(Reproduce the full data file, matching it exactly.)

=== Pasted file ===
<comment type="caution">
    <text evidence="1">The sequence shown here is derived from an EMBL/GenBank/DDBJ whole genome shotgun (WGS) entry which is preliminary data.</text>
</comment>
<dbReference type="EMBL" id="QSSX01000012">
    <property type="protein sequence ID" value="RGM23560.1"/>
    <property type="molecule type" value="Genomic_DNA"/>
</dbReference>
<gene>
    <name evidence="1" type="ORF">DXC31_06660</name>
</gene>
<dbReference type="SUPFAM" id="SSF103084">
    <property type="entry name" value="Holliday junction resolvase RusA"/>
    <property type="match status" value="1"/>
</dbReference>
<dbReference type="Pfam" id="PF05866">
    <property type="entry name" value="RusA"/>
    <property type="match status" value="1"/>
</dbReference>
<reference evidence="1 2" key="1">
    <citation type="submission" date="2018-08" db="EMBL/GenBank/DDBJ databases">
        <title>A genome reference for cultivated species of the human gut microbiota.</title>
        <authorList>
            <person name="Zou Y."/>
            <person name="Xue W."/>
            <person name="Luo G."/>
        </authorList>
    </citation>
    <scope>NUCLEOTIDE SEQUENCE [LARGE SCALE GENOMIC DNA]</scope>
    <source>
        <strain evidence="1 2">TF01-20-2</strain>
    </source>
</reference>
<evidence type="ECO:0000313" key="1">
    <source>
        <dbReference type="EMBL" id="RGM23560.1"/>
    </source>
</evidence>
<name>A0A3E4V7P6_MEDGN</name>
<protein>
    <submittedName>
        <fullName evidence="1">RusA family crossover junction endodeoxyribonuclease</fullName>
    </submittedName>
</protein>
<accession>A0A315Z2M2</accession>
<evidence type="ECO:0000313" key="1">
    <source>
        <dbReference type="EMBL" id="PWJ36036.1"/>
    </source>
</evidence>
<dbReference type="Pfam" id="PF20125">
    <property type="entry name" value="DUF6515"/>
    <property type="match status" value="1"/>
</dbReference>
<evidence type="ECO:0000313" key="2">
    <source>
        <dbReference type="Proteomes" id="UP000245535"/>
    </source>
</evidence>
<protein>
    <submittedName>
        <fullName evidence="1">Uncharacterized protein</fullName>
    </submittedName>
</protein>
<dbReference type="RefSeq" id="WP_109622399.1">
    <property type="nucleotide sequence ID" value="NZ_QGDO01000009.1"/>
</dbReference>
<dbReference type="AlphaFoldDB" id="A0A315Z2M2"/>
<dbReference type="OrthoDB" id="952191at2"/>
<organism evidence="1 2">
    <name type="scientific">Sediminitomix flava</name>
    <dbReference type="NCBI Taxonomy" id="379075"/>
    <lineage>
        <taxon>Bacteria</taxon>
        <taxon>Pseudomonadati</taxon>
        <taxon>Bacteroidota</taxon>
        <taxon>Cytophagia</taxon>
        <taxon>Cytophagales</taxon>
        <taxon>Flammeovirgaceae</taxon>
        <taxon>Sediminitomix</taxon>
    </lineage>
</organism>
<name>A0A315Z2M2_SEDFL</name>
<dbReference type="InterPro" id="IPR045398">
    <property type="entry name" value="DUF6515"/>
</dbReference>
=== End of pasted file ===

<comment type="caution">
    <text evidence="1">The sequence shown here is derived from an EMBL/GenBank/DDBJ whole genome shotgun (WGS) entry which is preliminary data.</text>
</comment>
<dbReference type="EMBL" id="QSSX01000012">
    <property type="protein sequence ID" value="RGM23560.1"/>
    <property type="molecule type" value="Genomic_DNA"/>
</dbReference>
<gene>
    <name evidence="1" type="ORF">DXC31_06660</name>
</gene>
<dbReference type="SUPFAM" id="SSF103084">
    <property type="entry name" value="Holliday junction resolvase RusA"/>
    <property type="match status" value="1"/>
</dbReference>
<dbReference type="Pfam" id="PF05866">
    <property type="entry name" value="RusA"/>
    <property type="match status" value="1"/>
</dbReference>
<reference evidence="1 2" key="1">
    <citation type="submission" date="2018-08" db="EMBL/GenBank/DDBJ databases">
        <title>A genome reference for cultivated species of the human gut microbiota.</title>
        <authorList>
            <person name="Zou Y."/>
            <person name="Xue W."/>
            <person name="Luo G."/>
        </authorList>
    </citation>
    <scope>NUCLEOTIDE SEQUENCE [LARGE SCALE GENOMIC DNA]</scope>
    <source>
        <strain evidence="1 2">TF01-20-2</strain>
    </source>
</reference>
<evidence type="ECO:0000313" key="1">
    <source>
        <dbReference type="EMBL" id="RGM23560.1"/>
    </source>
</evidence>
<name>A0A3E4V7P6_MEDGN</name>
<protein>
    <submittedName>
        <fullName evidence="1">RusA family crossover junction endodeoxyribonuclease</fullName>
    </submittedName>
</protein>
<accession>A0A315Z2M2</accession>
<evidence type="ECO:0000313" key="1">
    <source>
        <dbReference type="EMBL" id="PWJ36036.1"/>
    </source>
</evidence>
<dbReference type="Pfam" id="PF20125">
    <property type="entry name" value="DUF6515"/>
    <property type="match status" value="1"/>
</dbReference>
<evidence type="ECO:0000313" key="2">
    <source>
        <dbReference type="Proteomes" id="UP000245535"/>
    </source>
</evidence>
<protein>
    <submittedName>
        <fullName evidence="1">Uncharacterized protein</fullName>
    </submittedName>
</protein>
<dbReference type="RefSeq" id="WP_109622399.1">
    <property type="nucleotide sequence ID" value="NZ_QGDO01000009.1"/>
</dbReference>
<dbReference type="AlphaFoldDB" id="A0A315Z2M2"/>
<dbReference type="OrthoDB" id="952191at2"/>
<organism evidence="1 2">
    <name type="scientific">Sediminitomix flava</name>
    <dbReference type="NCBI Taxonomy" id="379075"/>
    <lineage>
        <taxon>Bacteria</taxon>
        <taxon>Pseudomonadati</taxon>
        <taxon>Bacteroidota</taxon>
        <taxon>Cytophagia</taxon>
        <taxon>Cytophagales</taxon>
        <taxon>Flammeovirgaceae</taxon>
        <taxon>Sediminitomix</taxon>
    </lineage>
</organism>
<name>A0A315Z2M2_SEDFL</name>
<dbReference type="InterPro" id="IPR045398">
    <property type="entry name" value="DUF6515"/>
</dbReference>